At least I only had to contend with the stump. Our neighbor, Marty, who was deeply in love with his chain saw, sauntered over the day after the funeral and offered to cut the dead fig down. I guess this was his equivalent of bringing a casserole. At the time I was too numb and overwhelmed to think it through. Whistling and waving his blade, Marty sectioning the rotten tree, easy as slicing a Twinkie, then shoved the chunks into the belly of his covered pickup truck. He left a bare smudge right in the center of the courtyard where the tree’s canopy had intimidated other plants. A mini wasteland in Mom’s beautiful garden, with a hacked up root ball slimed in mud and an excavation hole rapidly filling with rain. And I stood in that hole, icy water rising over the top of Mom’s steelshank boots and pooling in my wrinkled socks. Gritting my teeth against the exercise, I raised the heavy pickaxe, cursed, shivered, and chopped.
I was about to give up when on my last weary swing, I heard a chink. Not the jarring crack of hitting a rock. Not the dampened thud of something organic. A metallic chink that quivered up my spine and made my ears ring with alarm. I froze, axe poised, breath held.
What the heck?
Cautiously, I stuck a gloved hand into the goo. A menacing heat diffused through my glove. Holy moly. I snatched back my hand. Dropping the pickax, I leaned above the pool of icy water, and peered into the slimy recess.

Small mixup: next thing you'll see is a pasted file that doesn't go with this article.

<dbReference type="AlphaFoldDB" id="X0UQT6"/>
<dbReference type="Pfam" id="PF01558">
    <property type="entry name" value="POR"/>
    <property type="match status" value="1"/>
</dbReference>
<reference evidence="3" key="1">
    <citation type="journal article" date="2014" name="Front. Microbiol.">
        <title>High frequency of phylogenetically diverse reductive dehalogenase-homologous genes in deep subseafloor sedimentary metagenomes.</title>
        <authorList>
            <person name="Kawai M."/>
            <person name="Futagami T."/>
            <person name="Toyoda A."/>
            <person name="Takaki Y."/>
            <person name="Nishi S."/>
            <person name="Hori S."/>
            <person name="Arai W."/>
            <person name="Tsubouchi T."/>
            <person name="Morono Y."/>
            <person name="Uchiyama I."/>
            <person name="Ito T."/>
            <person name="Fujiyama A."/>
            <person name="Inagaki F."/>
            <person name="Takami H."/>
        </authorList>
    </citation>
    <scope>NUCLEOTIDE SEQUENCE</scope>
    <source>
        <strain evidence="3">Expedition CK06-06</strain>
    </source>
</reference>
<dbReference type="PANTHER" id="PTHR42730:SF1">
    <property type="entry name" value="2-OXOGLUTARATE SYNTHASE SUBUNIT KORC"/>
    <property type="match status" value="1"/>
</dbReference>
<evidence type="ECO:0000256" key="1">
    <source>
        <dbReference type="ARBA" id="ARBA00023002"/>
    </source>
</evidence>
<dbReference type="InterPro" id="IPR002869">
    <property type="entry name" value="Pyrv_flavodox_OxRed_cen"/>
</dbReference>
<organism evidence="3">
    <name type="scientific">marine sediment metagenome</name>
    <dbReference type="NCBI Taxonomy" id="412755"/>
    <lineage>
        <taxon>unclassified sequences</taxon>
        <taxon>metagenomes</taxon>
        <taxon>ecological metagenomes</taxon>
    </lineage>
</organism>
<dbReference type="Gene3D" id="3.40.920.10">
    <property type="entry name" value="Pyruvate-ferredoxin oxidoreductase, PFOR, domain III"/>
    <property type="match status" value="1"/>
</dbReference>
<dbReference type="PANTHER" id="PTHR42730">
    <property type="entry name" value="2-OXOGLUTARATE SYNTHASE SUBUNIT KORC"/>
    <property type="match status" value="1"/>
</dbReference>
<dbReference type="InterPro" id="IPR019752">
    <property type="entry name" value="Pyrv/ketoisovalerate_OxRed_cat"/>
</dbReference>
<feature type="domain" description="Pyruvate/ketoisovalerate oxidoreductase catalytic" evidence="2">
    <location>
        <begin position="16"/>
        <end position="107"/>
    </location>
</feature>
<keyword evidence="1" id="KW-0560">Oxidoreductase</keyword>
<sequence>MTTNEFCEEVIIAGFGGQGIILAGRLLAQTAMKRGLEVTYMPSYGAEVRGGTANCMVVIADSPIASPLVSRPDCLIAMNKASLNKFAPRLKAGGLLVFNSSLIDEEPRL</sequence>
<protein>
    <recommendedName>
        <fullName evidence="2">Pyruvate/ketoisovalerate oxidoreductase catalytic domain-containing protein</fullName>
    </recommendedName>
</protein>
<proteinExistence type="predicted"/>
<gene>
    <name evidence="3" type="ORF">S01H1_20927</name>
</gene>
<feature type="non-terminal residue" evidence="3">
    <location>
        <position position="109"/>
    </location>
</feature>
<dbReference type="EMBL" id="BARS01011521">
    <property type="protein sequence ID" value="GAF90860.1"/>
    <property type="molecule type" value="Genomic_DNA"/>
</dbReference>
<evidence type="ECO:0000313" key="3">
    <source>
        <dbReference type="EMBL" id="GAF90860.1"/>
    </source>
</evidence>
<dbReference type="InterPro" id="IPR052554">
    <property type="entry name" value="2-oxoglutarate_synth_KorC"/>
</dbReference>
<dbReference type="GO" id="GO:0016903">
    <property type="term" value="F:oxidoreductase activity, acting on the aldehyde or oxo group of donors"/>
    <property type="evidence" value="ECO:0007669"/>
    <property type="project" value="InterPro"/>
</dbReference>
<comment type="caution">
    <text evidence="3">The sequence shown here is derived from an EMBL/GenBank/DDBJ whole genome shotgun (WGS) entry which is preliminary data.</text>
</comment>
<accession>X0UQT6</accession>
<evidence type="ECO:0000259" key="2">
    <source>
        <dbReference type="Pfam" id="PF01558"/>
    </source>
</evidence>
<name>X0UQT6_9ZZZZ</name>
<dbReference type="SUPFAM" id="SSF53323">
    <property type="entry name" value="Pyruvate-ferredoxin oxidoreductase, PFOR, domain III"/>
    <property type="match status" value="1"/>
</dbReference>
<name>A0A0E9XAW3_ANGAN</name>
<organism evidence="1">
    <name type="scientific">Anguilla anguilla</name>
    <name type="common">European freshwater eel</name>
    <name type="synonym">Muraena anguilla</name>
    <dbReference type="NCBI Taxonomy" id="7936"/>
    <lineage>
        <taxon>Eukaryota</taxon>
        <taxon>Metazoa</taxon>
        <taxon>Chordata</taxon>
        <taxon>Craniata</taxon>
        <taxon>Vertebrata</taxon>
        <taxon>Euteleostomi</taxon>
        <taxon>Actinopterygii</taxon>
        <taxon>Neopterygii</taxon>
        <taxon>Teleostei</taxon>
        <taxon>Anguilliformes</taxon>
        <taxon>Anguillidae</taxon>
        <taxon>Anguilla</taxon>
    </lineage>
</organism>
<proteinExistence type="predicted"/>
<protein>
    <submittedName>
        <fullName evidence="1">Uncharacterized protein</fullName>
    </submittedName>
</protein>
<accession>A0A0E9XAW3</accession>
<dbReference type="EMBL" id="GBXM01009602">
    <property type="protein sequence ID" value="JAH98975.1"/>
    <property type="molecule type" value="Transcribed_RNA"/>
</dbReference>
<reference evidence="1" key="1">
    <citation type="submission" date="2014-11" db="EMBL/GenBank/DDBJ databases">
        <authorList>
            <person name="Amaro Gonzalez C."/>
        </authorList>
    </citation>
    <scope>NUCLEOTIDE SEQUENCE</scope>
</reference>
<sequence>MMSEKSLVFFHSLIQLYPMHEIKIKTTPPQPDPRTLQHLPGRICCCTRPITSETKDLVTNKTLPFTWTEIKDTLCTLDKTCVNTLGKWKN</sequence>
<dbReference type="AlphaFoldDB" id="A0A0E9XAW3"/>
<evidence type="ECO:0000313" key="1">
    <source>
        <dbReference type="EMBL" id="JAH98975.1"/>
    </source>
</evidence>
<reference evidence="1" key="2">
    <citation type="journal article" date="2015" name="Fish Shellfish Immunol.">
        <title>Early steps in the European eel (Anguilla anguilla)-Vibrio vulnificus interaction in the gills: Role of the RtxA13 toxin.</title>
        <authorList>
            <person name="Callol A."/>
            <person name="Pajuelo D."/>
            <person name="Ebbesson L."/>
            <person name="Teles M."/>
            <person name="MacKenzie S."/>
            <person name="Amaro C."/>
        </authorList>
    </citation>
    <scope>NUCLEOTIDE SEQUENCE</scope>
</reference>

A small rectangular box lay wedged in the very heart of the roots, dented by their squeezing. Faint light seeped from box’s seams, a milky glow that lit the roots, creeping onto my face. Warmth tingled through me, a glimmer of awe and fear. I felt a pull as binding as a rope, tied around my neck. This was it. This was what I’d been digging for.
That was ridiculous; I was here to dig the stump out.
I sat back on my heels and squinted into the hole. Mom must have put this here; no one else dared to work in her garden. But what was it?
My heart leapt, puppyish with excitement. Calm down, Mimi. Hanging out with Justin and his Age of Dragons friends had warped my brain. This was not from Justin’s Book of Legendary Treasure. The odd glow was an illusion of twilight, or my head, buzzing with that awful physical labor. I took a few deep breaths. Mom did mysterious things, but with ordinary objects. Given the ups and downs in Mom’s stability, the box could hold anything from an umbilical cord to a gold brick. I could badly use a gold brick. Best case scenario: this would help pay the rent. Worst case scenario: the contents would be gross and senseless and I wouldn’t be able to throw it away fast enough.